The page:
By: Cecil Ungerer, Chief Sales Officer at Smart Media
The lockdown in South Africa and many other countries around the world to limit the spread of the COVID-19 virus will put significant pressure on an already-strained global economy. Nowhere will this be felt more acutely than in the retail sector where all non-essential stores will be closed for at least 21 days.
Government has gazetted regulations where tenants will be able to either take a payment holiday on their rent or receive discounts from landlords during the lockdown. This is designed to mitigate against some of the economic implications of not being able to operate. However, there are still concerns around what will happen to the affected retailers following the COVID-19 pandemic.
The repercussions of a nationwide lockdown will only truly be felt once it is over. Job losses and business closures will become a massive issue despite the assistance provided by the government through the aforementioned regulations and initiatives such as the Solidarity Response Fund, a R30 billion UIF lifeline, and others. With the sector contributing approximately 20% of jobs in the country, any changes regardless of scale can create ripple effects beyond retail to impact everyone in the country.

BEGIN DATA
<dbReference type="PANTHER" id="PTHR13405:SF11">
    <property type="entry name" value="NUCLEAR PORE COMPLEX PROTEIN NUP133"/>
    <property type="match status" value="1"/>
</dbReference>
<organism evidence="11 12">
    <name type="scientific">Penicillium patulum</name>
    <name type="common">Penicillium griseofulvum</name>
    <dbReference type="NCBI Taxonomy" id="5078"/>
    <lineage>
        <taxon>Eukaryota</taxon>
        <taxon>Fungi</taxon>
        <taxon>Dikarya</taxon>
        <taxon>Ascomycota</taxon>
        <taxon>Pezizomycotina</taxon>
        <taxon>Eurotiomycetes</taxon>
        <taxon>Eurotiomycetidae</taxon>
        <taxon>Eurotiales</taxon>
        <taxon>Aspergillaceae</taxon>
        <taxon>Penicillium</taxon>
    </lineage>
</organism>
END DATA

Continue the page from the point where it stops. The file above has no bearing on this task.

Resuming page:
While grocery and pharmaceutical stores will flourish during this crisis, other retailers will face what is referred to as an evolutionary bottleneck. This is when most living members of a species die and adaptive mutations flourish. And as in nature, there is no control of the mutations that will emerge. Clearly, retail will irrevocably change not only in developing markets such as South Africa but also in first world ones such as the United States.